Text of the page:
Images flashed before her eyes. The silver 4×4 taking the corner too fast. The squeal of its brakes. The crunch as the vehicle struck. The screams as she was thrown forwards before being crushed against the pole.
Then the searing pain of separation as her soul tore itself free from the broken body.
Unseen, her soul had watched the scene unfold; watched an ambulance arrive, closely followed by two police cars. As the paramedics had worked on her badly injured body, her soul had slipped quietly into the ambulance, fearful of being left behind. She had watched over the body she had inhabited as they transported it to the local hospital, operated on it then waited in the corner, invisible to her family, as the hours ticked by in a small private ICU ward.
Almost forty eight hours ago, her broken body had surrendered it’s fight for life. Just as panic was about to set in, she had seen an old woman enter the room. No one else reacted to this new arrival.
“Come on , my dear,” coaxed the old woman gently. “Time to go.”
“Go where?” she had heard herself ask.
“Well. Some folks call it Heaven. Others think its Hell. I prefer to think of it as home.”
“But I can’t! I’ve not said goodbye to everyone. I need more time!”
“Your time has passed, my dear. Time to move on.”
“Please,” she had begged. “Just a few more hours. Let me see the people who mean the most to me one last time. My children. My family. My friends.”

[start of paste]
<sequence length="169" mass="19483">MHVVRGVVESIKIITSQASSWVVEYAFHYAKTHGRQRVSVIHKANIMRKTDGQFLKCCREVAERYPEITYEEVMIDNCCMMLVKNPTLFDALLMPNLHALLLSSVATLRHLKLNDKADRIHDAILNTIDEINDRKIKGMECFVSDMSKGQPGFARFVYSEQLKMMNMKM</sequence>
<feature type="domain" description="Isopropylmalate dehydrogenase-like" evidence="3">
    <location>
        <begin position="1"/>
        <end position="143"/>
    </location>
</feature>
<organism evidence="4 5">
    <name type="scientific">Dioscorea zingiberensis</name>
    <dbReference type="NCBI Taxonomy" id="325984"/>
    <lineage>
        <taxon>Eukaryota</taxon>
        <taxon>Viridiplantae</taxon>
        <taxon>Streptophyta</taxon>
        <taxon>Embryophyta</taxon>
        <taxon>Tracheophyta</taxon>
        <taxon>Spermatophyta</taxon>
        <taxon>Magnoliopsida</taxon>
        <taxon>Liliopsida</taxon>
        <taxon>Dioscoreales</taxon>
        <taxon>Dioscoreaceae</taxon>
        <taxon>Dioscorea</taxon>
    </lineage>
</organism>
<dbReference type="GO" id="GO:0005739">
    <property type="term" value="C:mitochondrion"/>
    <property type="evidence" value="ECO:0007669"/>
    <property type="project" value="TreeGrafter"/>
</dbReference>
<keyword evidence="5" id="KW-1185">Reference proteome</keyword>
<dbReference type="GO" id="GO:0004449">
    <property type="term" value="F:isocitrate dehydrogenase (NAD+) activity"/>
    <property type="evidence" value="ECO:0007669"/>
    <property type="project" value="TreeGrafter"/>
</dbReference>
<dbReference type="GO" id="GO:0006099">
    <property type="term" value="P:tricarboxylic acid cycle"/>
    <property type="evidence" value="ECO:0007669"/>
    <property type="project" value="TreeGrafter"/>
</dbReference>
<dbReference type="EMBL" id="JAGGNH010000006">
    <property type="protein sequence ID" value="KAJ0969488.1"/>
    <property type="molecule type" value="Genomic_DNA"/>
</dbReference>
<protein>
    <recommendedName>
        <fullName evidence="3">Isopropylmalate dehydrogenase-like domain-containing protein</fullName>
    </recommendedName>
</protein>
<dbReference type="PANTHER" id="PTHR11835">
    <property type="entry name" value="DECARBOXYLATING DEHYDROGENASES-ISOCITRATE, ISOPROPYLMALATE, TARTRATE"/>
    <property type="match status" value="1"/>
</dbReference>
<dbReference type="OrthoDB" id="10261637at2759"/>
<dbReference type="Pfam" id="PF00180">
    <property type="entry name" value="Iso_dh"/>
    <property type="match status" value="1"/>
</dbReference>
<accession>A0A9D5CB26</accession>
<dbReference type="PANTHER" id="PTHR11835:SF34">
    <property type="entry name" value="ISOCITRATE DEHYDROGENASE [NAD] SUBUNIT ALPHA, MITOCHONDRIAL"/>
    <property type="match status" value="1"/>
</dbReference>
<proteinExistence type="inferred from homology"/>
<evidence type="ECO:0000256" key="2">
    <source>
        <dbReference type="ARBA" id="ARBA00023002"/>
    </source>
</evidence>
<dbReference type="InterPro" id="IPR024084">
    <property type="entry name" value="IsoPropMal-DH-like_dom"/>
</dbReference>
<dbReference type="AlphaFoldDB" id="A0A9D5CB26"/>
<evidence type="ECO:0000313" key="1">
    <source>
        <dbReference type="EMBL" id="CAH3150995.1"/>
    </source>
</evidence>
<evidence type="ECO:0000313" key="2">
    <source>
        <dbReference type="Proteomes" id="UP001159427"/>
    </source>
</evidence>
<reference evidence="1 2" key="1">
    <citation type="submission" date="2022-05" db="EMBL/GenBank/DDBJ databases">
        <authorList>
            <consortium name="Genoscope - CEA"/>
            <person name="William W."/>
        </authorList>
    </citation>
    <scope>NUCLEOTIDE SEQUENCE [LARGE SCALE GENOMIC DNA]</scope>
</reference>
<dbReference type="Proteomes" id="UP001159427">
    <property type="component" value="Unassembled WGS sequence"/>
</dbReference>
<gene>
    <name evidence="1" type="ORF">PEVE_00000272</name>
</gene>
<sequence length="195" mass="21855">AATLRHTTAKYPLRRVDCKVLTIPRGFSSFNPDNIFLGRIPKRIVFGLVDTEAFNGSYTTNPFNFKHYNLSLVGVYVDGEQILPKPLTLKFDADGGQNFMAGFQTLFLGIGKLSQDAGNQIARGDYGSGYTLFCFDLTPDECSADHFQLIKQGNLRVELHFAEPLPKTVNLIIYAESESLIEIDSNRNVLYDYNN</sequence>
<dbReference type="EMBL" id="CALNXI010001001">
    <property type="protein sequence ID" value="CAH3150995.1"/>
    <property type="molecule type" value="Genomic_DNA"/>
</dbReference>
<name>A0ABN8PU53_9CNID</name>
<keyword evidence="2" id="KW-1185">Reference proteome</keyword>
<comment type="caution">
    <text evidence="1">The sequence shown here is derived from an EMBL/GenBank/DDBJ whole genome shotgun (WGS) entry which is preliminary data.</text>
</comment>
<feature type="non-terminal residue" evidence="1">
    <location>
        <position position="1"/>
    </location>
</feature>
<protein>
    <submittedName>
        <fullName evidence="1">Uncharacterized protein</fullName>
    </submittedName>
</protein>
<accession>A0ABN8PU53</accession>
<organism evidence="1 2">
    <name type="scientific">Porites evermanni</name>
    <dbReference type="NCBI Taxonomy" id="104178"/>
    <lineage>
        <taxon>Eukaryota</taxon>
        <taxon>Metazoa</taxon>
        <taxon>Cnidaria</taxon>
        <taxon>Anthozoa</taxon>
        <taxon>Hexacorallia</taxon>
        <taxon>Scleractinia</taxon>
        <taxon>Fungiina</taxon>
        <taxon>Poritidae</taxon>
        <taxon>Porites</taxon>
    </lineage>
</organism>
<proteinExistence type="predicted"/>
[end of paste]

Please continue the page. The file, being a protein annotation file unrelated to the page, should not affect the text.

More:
The old woman faltered then shook her head, “Highly irregular but, if it helps you to settle in your new home, I’ll give you two days. Not a second more. Two days to the minute of your physical death.”
“Plenty of time.”
“Is it?” asked the old woman. “We’ll see.” She paused then continued, “When the time is up, I’ll come back for you. Be warned, you’ll start to weaken as the time passes. When I come back, you need to come with me. No more begging. No pleading. You just follow me.”
“I’ll come,” she heard herself promise.
As she stood reading the messages, she acknowledged that forty eight hours had been too short. It had broken her heart to see her family grief stricken, knowing she couldn’t reach out to comfort them. Only the cat had sensed that she was there. She had watched helplessly as friends arrived at the house to offer their condolences. Neighbours kindly delivered meals to the family as they too dropped by to express their sadness over their loss. It had touched her to see that so many people cared.
The flowers and messages spread in front of her reinforced that once and for all.
She knew her time was almost up but there was still that last goodbye to be said. Squinting into the sun, she looked along the pavement, praying that her instincts were correct. She thought she saw a movement in the distance, a familiar outline approaching at a steady pace.
Behind her, she heard a soft cough.
Before she turned round, she knew it was the old woman come to escort her home. With one last lingering glance into the sun, she waved and whispered, “Till later.”
Everything around her faded to nothing.